REPORT TO NATIONAL AUDIT OFFICE  2   2   2
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REPORT TO NATIONAL AUDIT OFFICE 2 2 2

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REPORT TO NATIONAL AUDIT OFFICE Submitted by the Joint French and German Consular Office, North East England April 2005 Objective: To provide information to the NAO about the aims, objectives, operations, advantages and disadvantages of operating the collocated operations of the French and German Consulates in the North East of England. To provide this information in respect of the Report being compiled by the NAO for Parliament on the UK Consulates abroad and the scope for collaboration with other countries to deliver better consular services 1. Background Until late 2004, the operations of consular services to French and German nationals resident or visiting the NE Region of England were carried out from two separate locations. Each was provided with an office, and an Honorary Consul carried out functions to meet the demands for their services from their respective nationals. There are c 4,000 French nationals resident in the region, and c 8,000 German nationals. Many tourists visit or travel through the region especially in the summer time. Inward investment (eg Renault-Nissan, Siemens), universities, recruitment by local companies, and by NHS and other organisations have increased the number of nationals coming to the region in recent years. EU legislation, increasingly common agendas for security, ID matters, and passport requirements (eg for the USA), and on-line services have meant that there are areas which invited ...

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REPORT TO NATIONAL AUDIT OFFICE
Submitted by the Joint French and German Consular Office, North East England
April 2005
Objective:
To provide information to the NAO about the aims, objectives, operations, advantages
and disadvantages of operating the collocated operations of the French and German
Consulates in the North East of England. To provide this information in respect of the
Report being compiled by the NAO for Parliament on the UK Consulates abroad and the
scope for collaboration with other countries to deliver better consular services
1.
Background
Until late 2004, the operations of consular services to French and German nationals
resident or visiting the NE Region of England were carried out from two separate
locations.
Each was provided with an office, and an Honorary Consul carried out
functions to meet the demands for their services from their respective nationals. There are
c 4,000 French nationals resident in the region, and c 8,000 German nationals. Many
tourists visit or travel through the region especially in the summer time. Inward
investment (eg Renault-Nissan, Siemens), universities, recruitment by local companies,
and by NHS and other organisations have increased the number of nationals coming to
the region in recent years. EU legislation, increasingly common agendas for security, ID
matters, and passport requirements (eg for the USA), and on-line services have meant that
there are areas which invited consideration of the benefits of collocating the two offices
under one roof. The close professional relationship between the two Honorary Consuls
(Dr Andrew Robinson for France, and Mrs Jo Chexal for Germany) over many years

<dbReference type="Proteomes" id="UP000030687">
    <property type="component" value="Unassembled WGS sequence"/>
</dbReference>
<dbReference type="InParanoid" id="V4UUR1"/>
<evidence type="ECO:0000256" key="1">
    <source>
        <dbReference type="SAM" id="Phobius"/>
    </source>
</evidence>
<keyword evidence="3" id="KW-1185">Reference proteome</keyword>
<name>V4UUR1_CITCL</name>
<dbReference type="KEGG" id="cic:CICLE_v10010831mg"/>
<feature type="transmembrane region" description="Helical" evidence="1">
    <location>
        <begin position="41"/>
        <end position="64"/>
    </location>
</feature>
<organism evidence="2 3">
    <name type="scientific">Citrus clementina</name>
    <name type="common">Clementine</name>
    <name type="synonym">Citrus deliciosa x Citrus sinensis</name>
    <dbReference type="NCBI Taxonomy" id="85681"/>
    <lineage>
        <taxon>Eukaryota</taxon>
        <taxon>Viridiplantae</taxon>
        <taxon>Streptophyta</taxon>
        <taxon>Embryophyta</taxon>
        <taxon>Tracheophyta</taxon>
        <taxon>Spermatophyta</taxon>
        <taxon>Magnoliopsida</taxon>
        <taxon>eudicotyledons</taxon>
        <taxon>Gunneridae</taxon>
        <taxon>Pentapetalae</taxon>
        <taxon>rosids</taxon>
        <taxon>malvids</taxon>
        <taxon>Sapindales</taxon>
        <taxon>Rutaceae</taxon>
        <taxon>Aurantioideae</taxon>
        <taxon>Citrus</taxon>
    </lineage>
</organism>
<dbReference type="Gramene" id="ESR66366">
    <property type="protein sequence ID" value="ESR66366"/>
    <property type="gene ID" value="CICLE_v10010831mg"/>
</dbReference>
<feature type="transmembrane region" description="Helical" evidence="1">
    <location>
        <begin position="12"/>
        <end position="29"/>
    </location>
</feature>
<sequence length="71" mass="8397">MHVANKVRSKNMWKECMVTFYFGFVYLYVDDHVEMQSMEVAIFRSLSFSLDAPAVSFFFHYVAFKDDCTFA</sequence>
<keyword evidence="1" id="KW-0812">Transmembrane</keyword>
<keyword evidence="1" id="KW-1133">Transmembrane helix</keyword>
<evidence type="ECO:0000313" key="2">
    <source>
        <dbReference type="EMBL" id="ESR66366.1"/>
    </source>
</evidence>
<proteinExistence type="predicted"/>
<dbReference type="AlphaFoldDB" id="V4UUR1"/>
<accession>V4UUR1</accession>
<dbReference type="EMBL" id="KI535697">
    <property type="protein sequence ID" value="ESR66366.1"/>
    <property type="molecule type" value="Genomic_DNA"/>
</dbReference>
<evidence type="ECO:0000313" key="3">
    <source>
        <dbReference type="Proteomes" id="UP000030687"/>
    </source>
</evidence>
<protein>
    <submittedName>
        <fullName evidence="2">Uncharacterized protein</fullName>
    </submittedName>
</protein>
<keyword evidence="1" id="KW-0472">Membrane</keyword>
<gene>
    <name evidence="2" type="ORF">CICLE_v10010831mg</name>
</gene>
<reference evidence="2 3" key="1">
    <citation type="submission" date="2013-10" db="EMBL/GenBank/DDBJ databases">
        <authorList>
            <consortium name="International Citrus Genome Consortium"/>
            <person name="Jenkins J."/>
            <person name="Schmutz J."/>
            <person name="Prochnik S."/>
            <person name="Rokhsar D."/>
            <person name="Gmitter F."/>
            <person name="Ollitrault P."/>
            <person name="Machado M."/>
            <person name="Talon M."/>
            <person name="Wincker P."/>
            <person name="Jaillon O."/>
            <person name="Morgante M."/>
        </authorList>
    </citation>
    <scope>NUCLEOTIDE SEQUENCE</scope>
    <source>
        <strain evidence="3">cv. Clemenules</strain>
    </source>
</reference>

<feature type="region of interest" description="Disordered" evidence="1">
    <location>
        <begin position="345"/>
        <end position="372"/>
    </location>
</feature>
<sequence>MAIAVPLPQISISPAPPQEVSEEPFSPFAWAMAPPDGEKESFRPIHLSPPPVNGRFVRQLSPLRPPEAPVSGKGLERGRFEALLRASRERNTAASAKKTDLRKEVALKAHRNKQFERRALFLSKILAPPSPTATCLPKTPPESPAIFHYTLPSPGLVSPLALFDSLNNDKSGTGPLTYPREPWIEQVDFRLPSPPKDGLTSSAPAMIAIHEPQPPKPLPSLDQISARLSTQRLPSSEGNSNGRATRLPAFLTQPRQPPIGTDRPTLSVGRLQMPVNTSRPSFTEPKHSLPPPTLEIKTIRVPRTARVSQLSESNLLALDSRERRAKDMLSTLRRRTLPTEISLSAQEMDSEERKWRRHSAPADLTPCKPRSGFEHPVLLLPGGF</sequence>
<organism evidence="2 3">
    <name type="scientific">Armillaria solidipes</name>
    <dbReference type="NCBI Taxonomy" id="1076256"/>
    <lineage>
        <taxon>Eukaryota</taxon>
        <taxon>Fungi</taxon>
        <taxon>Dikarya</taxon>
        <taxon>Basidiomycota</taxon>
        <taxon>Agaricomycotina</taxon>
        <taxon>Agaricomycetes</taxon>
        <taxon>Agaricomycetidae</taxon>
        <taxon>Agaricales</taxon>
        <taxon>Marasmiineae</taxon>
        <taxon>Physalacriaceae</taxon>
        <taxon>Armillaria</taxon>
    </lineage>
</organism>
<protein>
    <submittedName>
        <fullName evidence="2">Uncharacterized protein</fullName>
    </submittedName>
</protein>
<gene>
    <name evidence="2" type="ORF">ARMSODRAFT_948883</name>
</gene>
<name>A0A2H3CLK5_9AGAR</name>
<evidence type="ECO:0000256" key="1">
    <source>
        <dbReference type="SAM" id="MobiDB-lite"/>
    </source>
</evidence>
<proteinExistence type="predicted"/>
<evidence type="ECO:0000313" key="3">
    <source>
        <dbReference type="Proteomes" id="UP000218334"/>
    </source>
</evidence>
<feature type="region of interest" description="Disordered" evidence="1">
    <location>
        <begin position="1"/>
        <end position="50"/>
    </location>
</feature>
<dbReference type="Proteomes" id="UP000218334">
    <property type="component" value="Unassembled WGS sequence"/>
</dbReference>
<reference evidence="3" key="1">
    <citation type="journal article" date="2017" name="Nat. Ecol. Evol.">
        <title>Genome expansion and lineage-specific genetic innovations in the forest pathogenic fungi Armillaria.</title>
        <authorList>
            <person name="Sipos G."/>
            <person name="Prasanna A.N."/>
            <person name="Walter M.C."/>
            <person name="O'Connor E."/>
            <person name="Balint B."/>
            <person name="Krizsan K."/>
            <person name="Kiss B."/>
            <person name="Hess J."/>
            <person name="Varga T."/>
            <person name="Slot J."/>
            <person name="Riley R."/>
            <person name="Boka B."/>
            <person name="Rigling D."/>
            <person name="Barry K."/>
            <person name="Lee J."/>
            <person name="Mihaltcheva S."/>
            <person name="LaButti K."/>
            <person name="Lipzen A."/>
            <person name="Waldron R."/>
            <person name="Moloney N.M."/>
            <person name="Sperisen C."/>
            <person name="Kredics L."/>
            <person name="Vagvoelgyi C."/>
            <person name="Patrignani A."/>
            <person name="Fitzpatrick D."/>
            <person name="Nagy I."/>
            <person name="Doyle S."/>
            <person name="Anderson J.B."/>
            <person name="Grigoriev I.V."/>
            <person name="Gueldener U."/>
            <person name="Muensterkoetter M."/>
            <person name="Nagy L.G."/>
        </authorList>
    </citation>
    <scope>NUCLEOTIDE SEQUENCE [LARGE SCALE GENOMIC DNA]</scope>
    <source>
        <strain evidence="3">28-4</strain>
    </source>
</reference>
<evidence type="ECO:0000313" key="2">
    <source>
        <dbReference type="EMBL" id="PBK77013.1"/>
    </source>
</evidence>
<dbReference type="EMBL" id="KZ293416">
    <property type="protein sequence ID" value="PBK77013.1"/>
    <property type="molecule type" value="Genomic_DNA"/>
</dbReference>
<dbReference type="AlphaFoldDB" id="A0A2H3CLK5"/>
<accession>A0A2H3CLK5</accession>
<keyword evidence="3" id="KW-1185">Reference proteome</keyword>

ensured a firm basis of trust in the discussions, which led to the decision to collocate.
This decision took place in late 2004, with the German operations being conducted from
the offices of the French Consulate as from December 2004.
2.
Practical and Funding Issues
The French Consulate has operated for 7 years from rented premises in a well-known,
accessible commercial centre in Newcastle upon Tyne. It itself is collocated with the
French Business Council, a company limited by guarantee, set up in 1994 to help local
companies trade more successfully in the Francophone markets. Since 2002 the Council
also developed services on a wider European basis, and housed the NE chapter of the
German Chamber of Commerce UK, as well as organising a French Circle and a German
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Circle. Thus the logistical and relationship basis was well developed to ensure that the
collocation of consular services would be both smooth and logical. The French Consular
office is also much more accessible for personal visitors than the German consular office
was.
The collocation has reduced overall overhead costs through space sharing, and common
support facilities. The office rent and rates are provided in the main by income generated
by the Council, which sees great benefit in having the Consular, and now joint Consular
offices located in an adjacent office. In this regard, the joint consular offices provide
valuable information, linkages, contacts and sharing of knowledge about the two
countries for the benefit of three groups: the consulates themselves, the commercial
interests of the Council and the German Chamber in the NE, and the NE Region itself.
Both the French and German Consulates General and Embassies in the UK provide
information, some very limited funding, some training, helpful and continuous backup
support for requests, and annual meetings for updating on passport, visa, and assistance
matters. The Consuls are also engaged in representational work, often at important levels
with companies, visits by Ambassadors and senior Embassy and Consular staff, and with
the life of the region. They are a factor in bridge building, nurturing of relationships, and
Europeanisation of attitudes through the prism of bilateral contacts and knowledge
exchange.
3.
Staffing
The office is shared by the two Honorary Consuls, with their respective timetables
worked out for each week’s visits and engagements within the office. One member of
staff from the French Business Council also provides valuable backup support, especially